God help them poor bustards if they are working that close to that highly radioactive, falling down building. I had one of our young mechanics come into my office this morning and ask if I had heard how much some companies are paying to go over and work at the accident site... he is actually pondering the idea!
I did notice what looks a lot like a pair of discarded green gloves to the right and just above the 90 degree elbow on the pipe, but I don't know the scale... they are probably too big to be gloves.


edit on 4-4-2011 by butcherguy because: (no reason given)



posted on Apr, 4 2011 @ 11:09 AM
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reply to post by mistafaz

Dear God.. Does this mean that the entire bedrock underneath the entire plant is compromised?

That's what I am saying now. Not only is the bedrock cracked, but we have missing radiation sources... it is becoming painfully obvious that there is no corium inside Unit #3... so where is it? Corium doesn't just disappear.

I still think it's sitting in a pool of magma inside the bedrock, being cooled through convection currents of seawater through those cracks. Of course, that would mean it is also radiating all that seawater while the hairless monkeys on the surface are filling insignificant surface cracks with sawdust and shredded newspaper to stop water leaks.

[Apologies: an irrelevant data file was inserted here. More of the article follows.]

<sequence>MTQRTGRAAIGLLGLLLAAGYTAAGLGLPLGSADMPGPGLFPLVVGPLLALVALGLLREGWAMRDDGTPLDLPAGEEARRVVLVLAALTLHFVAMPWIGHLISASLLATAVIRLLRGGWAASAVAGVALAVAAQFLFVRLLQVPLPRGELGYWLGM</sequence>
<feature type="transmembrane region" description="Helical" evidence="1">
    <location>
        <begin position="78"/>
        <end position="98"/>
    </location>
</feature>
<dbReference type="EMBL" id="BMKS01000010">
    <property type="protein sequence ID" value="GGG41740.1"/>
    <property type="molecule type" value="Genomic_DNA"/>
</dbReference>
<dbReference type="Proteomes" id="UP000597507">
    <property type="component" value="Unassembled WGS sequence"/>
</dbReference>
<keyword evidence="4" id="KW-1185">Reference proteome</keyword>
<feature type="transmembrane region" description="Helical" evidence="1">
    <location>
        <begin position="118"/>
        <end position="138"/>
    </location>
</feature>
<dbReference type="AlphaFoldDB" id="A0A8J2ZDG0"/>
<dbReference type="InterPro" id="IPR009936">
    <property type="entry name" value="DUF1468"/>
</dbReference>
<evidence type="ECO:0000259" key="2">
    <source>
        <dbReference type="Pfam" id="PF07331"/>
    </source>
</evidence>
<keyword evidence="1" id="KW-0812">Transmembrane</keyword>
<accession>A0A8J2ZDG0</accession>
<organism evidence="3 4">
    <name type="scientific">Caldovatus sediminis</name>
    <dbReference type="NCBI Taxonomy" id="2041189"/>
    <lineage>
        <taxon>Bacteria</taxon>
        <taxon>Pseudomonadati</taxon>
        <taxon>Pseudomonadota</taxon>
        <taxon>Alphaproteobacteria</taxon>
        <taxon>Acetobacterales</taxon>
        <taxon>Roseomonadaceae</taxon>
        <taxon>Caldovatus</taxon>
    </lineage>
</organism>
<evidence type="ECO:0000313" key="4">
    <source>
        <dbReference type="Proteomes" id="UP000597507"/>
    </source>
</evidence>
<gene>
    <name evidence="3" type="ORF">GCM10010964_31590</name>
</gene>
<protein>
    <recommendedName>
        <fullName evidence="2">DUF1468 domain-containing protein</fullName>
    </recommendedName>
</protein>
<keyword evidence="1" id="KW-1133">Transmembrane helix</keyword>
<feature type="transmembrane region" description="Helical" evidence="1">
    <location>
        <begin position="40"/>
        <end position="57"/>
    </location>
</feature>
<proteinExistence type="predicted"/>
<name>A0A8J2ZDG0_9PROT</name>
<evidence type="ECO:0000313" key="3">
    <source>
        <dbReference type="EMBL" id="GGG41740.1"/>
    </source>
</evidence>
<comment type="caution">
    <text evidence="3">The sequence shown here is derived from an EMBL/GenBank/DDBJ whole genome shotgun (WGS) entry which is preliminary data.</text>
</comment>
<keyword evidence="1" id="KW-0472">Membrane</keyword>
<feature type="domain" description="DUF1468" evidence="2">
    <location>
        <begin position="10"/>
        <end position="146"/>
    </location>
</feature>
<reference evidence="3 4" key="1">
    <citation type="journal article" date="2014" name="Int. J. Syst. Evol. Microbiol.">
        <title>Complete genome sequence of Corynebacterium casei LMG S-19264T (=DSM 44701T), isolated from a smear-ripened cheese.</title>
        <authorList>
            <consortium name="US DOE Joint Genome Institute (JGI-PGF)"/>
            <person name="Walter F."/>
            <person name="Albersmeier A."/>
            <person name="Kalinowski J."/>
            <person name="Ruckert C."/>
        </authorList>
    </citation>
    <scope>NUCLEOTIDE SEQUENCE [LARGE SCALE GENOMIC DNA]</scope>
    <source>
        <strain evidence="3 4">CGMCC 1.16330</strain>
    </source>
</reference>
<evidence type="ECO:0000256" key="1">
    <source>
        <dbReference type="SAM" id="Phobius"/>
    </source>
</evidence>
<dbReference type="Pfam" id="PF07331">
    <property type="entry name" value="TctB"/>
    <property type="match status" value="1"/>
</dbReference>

My apologies to all monkeys everywhere for that metaphor.

(Oh, and as for those pressure readings on Reactor #3... those are sensor readings. I wonder how those sensors are expected to be anywhere near accurate lying underneath all that rubble after a double explosion, repeated high radiation readings, and heat high enough to cause the building to continue to slowly crumble before our eyes?)

TheRedneck



posted on Apr, 4 2011 @ 11:19 AM
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reply to post by butcherguy

Judging by the size of the hoe, those are either 36" or 42" pipes, and I am going with 36".

TheRedneck



posted on Apr, 4 2011 @ 11:20 AM